The PointFire Blog
The PointFire Blog
Tips on using SharePoint in a multilingual environment

PointFire 365 v2.0 is released

08.11.17 11:11 AM Comment(s) By Martin Laplante

Nearly 3 years ago, we put together a roadmap for what we wanted to see in a SharePoint Online version of PointFire.  Today, we deliver the last of the features on that original roadmap.

At the time of the original roadmap, several of the features were technically impossible.  Today, some of the features are still impossible, but we implemented them anyway.  The software changes the time zone over and over until it time travels to when Microsoft supports these functions.

As SharePoint Online expanded its programmability, more and more became possible, and after a few false starts and several months of beta testing, version 1.0 came out over a year ago.  It was only the major features and some were slow or limited, but it found several takers.  Versions 1.1 and 1.2 covered more and more ground.

Version 2.0 has several major new features.  One of them is the instant language toggle.  This is one of the impossible features.  It is not possible to change your language quickly, it should take a few minutes for the language change to take effect. But PointFire has a little spinner animation that implants a hypnotic suggestion that the language has already changed.  It won't work if you don't stare at the spinner animation but no one can help it.

Another feature is a rich set of PowerShell scripts to provision and manage PointFire features.  PointFire is an enterprise solution, and entreprise solutions need this.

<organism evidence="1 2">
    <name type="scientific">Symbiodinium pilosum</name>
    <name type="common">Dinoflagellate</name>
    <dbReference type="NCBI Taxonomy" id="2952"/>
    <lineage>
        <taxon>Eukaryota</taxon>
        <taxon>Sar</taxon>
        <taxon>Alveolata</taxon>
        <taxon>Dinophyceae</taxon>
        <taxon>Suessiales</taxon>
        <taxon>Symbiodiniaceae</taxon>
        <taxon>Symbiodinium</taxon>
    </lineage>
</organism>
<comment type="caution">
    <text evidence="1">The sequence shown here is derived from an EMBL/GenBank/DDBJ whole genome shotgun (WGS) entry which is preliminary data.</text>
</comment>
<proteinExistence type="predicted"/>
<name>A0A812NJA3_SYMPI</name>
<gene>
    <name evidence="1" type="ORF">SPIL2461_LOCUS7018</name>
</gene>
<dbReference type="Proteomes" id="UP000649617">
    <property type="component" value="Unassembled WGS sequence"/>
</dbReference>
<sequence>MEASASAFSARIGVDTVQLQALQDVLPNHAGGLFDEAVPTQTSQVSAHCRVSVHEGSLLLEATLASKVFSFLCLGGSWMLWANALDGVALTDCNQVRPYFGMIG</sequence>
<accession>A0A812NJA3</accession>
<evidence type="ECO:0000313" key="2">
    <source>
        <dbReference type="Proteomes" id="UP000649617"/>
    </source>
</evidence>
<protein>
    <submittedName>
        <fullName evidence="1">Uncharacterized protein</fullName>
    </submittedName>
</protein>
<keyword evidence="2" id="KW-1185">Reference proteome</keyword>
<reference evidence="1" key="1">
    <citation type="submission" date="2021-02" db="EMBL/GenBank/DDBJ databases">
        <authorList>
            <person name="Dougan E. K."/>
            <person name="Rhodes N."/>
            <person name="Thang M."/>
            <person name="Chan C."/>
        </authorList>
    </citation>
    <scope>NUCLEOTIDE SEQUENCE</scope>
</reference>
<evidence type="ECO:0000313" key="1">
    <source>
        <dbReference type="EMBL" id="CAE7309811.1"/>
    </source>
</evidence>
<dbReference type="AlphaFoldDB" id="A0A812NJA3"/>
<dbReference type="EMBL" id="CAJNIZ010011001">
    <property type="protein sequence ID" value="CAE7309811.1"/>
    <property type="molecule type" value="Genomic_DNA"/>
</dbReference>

The big new feature is translation of the user interface.  It's as simple as 1, 2, 3.

1) Scour the site for translatable text elements and puts them into the Multilingual Translations list
2) Machine translate the text to all the site's languages.  In addition to machine translation it also looks up built-in translations and translations coming from the top level site's translations list.  You can check the translations list before and after the machine translation.
3) Apply those translations to the interface

UI translation covers the following elements

  • Site names and descriptions
  • List/Library/Calendar names and descriptions
  • View names
  • Column names and descriptions
  • Content type names and descriptions
  • Most types of navigation
  • Custom Actions
  • Selected webpart names
All this in addition to the existing features, webpart visibility by language, filtering of lists, libraries, and calendars by language, language filtering of content search webparts, and machine translation for documents, list items, pages, and events, including translation of all text, richtext, and html metadata.

Coming up in the next few weeks: PowerShell scriptable machine translation.  This uses the new neural translation engine, which is much better than the previous machine translation engines, and in addition to text, html pages, and Word documents, it handles PDF, Excel, and PowerPoint.

Also in the pipeline, version 2.1 is coming in a few weeks will have support for modern lists, libraries, and pages, including the new Communication sites.  Stay tuned!

Martin Laplante

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